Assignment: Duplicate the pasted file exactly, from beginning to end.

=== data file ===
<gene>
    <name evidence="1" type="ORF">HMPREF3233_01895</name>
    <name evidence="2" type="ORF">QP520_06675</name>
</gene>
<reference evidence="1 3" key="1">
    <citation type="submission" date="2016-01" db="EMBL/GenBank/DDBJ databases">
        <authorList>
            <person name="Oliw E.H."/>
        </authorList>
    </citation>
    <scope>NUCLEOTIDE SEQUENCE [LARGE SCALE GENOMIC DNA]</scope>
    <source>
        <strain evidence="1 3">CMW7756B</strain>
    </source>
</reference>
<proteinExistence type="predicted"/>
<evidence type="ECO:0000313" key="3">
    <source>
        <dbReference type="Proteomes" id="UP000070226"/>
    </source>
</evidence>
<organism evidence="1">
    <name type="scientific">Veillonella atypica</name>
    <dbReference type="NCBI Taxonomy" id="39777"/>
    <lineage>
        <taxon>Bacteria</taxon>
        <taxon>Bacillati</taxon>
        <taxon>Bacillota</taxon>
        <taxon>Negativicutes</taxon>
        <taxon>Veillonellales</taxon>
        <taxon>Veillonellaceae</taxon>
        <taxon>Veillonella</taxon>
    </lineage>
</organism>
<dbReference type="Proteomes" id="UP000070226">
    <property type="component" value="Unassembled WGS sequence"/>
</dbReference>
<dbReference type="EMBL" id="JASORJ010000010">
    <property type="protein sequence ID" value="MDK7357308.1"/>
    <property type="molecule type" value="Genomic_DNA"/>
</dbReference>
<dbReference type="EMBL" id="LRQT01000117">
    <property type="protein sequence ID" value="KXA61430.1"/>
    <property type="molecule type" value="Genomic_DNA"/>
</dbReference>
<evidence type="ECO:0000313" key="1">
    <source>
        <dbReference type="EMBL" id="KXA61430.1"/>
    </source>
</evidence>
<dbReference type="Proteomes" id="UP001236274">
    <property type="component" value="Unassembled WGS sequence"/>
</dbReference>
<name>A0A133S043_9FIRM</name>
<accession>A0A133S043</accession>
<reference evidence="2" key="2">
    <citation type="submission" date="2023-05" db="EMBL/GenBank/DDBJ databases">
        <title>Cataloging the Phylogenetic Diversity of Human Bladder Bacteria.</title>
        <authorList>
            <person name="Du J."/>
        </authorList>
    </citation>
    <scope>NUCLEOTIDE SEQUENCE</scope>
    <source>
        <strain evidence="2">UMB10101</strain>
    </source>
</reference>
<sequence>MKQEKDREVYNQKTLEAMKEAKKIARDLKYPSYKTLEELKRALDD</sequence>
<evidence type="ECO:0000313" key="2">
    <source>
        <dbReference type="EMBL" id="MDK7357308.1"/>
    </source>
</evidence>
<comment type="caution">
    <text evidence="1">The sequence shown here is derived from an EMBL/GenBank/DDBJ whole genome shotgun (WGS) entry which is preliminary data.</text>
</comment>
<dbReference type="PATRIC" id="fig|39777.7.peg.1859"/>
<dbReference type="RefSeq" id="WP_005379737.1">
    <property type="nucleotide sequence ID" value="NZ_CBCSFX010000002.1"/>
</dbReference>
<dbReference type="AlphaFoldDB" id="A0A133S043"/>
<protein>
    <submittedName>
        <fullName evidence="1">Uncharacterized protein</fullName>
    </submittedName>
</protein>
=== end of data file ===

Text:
<gene>
    <name evidence="1" type="ORF">HMPREF3233_01895</name>
    <name evidence="2" type="ORF">QP520_06675</name>
</gene>
<reference evidence="1 3" key="1">
    <citation type="submission" date="2016-01" db="EMBL/GenBank/DDBJ databases">
        <authorList>
            <person name="Oliw E.H."/>
        </authorList>
    </citation>
    <scope>NUCLEOTIDE SEQUENCE [LARGE SCALE GENOMIC DNA]</scope>
    <source>
        <strain evidence="1 3">CMW7756B</strain>
    </source>
</reference>
<proteinExistence type="predicted"/>
<evidence type="ECO:0000313" key="3">
    <source>
        <dbReference type="Proteomes" id="UP000070226"/>
    </source>
</evidence>
<organism evidence="1">
    <name type="scientific">Veillonella atypica</name>
    <dbReference type="NCBI Taxonomy" id="39777"/>
    <lineage>
        <taxon>Bacteria</taxon>
        <taxon>Bacillati</taxon>
        <taxon>Bacillota</taxon>
        <taxon>Negativicutes</taxon>
        <taxon>Veillonellales</taxon>
        <taxon>Veillonellaceae</taxon>
        <taxon>Veillonella</taxon>
    </lineage>
</organism>
<dbReference type="Proteomes" id="UP000070226">
    <property type="component" value="Unassembled WGS sequence"/>
</dbReference>
<dbReference type="EMBL" id="JASORJ010000010">
    <property type="protein sequence ID" value="MDK7357308.1"/>
    <property type="molecule type" value="Genomic_DNA"/>
</dbReference>
<dbReference type="EMBL" id="LRQT01000117">
    <property type="protein sequence ID" value="KXA61430.1"/>
    <property type="molecule type" value="Genomic_DNA"/>
</dbReference>
<evidence type="ECO:0000313" key="1">
    <source>
        <dbReference type="EMBL" id="KXA61430.1"/>
    </source>
</evidence>
<dbReference type="Proteomes" id="UP001236274">
    <property type="component" value="Unassembled WGS sequence"/>
</dbReference>
<name>A0A133S043_9FIRM</name>
<accession>A0A133S043</accession>
<reference evidence="2" key="2">
    <citation type="submission" date="2023-05" db="EMBL/GenBank/DDBJ databases">
        <title>Cataloging the Phylogenetic Diversity of Human Bladder Bacteria.</title>
        <authorList>
            <person name="Du J."/>
        </authorList>
    </citation>
    <scope>NUCLEOTIDE SEQUENCE</scope>
    <source>
        <strain evidence="2">UMB10101</strain>
    </source>
</reference>
<sequence>MKQEKDREVYNQKTLEAMKEAKKIARDLKYPSYKTLEELKRALDD</sequence>
<evidence type="ECO:0000313" key="2">
    <source>
        <dbReference type="EMBL" id="MDK7357308.1"/>
    </source>
</evidence>
<comment type="caution">
    <text evidence="1">The sequence shown here is derived from an EMBL/GenBank/DDBJ whole genome shotgun (WGS) entry which is preliminary data.</text>
</comment>
<dbReference type="PATRIC" id="fig|39777.7.peg.1859"/>
<dbReference type="RefSeq" id="WP_005379737.1">
    <property type="nucleotide sequence ID" value="NZ_CBCSFX010000002.1"/>
</dbReference>
<dbReference type="AlphaFoldDB" id="A0A133S043"/>
<protein>
    <submittedName>
        <fullName evidence="1">Uncharacterized protein</fullName>
    </submittedName>
</protein>